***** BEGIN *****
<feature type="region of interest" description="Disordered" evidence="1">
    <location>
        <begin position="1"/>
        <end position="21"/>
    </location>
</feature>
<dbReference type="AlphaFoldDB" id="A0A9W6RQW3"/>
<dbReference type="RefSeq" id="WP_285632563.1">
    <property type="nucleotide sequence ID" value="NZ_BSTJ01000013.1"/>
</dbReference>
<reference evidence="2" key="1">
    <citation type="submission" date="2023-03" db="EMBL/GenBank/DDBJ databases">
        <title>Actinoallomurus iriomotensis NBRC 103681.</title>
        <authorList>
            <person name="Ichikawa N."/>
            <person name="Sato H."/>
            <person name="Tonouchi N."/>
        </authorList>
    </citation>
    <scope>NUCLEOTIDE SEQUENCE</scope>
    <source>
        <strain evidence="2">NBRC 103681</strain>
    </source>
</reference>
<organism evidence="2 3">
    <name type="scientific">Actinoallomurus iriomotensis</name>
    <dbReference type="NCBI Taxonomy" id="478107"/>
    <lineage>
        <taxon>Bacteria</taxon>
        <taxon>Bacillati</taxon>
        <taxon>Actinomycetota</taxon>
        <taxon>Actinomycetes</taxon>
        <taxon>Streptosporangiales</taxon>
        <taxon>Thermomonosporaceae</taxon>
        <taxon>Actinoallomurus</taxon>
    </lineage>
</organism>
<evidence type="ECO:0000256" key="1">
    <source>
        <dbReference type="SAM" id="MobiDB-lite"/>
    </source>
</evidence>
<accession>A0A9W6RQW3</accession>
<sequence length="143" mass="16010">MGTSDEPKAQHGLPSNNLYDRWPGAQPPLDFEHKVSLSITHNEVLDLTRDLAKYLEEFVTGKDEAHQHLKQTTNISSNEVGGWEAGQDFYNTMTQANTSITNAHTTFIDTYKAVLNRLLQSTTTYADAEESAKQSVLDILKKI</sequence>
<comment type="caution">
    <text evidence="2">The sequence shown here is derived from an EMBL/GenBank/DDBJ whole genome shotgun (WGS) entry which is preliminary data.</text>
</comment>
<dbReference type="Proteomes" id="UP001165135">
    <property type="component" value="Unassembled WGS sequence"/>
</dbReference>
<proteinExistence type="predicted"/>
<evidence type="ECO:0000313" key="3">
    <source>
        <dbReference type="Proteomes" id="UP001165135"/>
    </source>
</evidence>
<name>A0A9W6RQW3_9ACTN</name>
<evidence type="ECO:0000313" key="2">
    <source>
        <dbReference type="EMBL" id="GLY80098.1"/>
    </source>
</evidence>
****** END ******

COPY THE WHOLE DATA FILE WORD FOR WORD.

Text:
<feature type="region of interest" description="Disordered" evidence="1">
    <location>
        <begin position="1"/>
        <end position="21"/>
    </location>
</feature>
<dbReference type="AlphaFoldDB" id="A0A9W6RQW3"/>
<dbReference type="RefSeq" id="WP_285632563.1">
    <property type="nucleotide sequence ID" value="NZ_BSTJ01000013.1"/>
</dbReference>
<reference evidence="2" key="1">
    <citation type="submission" date="2023-03" db="EMBL/GenBank/DDBJ databases">
        <title>Actinoallomurus iriomotensis NBRC 103681.</title>
        <authorList>
            <person name="Ichikawa N."/>
            <person name="Sato H."/>
            <person name="Tonouchi N."/>
        </authorList>
    </citation>
    <scope>NUCLEOTIDE SEQUENCE</scope>
    <source>
        <strain evidence="2">NBRC 103681</strain>
    </source>
</reference>
<organism evidence="2 3">
    <name type="scientific">Actinoallomurus iriomotensis</name>
    <dbReference type="NCBI Taxonomy" id="478107"/>
    <lineage>
        <taxon>Bacteria</taxon>
        <taxon>Bacillati</taxon>
        <taxon>Actinomycetota</taxon>
        <taxon>Actinomycetes</taxon>
        <taxon>Streptosporangiales</taxon>
        <taxon>Thermomonosporaceae</taxon>
        <taxon>Actinoallomurus</taxon>
    </lineage>
</organism>
<evidence type="ECO:0000256" key="1">
    <source>
        <dbReference type="SAM" id="MobiDB-lite"/>
    </source>
</evidence>
<accession>A0A9W6RQW3</accession>
<sequence length="143" mass="16010">MGTSDEPKAQHGLPSNNLYDRWPGAQPPLDFEHKVSLSITHNEVLDLTRDLAKYLEEFVTGKDEAHQHLKQTTNISSNEVGGWEAGQDFYNTMTQANTSITNAHTTFIDTYKAVLNRLLQSTTTYADAEESAKQSVLDILKKI</sequence>
<comment type="caution">
    <text evidence="2">The sequence shown here is derived from an EMBL/GenBank/DDBJ whole genome shotgun (WGS) entry which is preliminary data.</text>
</comment>
<dbReference type="Proteomes" id="UP001165135">
    <property type="component" value="Unassembled WGS sequence"/>
</dbReference>
<proteinExistence type="predicted"/>
<evidence type="ECO:0000313" key="3">
    <source>
        <dbReference type="Proteomes" id="UP001165135"/>
    </source>
</evidence>
<name>A0A9W6RQW3_9ACTN</name>
<evidence type="ECO:0000313" key="2">
    <source>
        <dbReference type="EMBL" id="GLY80098.1"/>
    </source>
</evidence>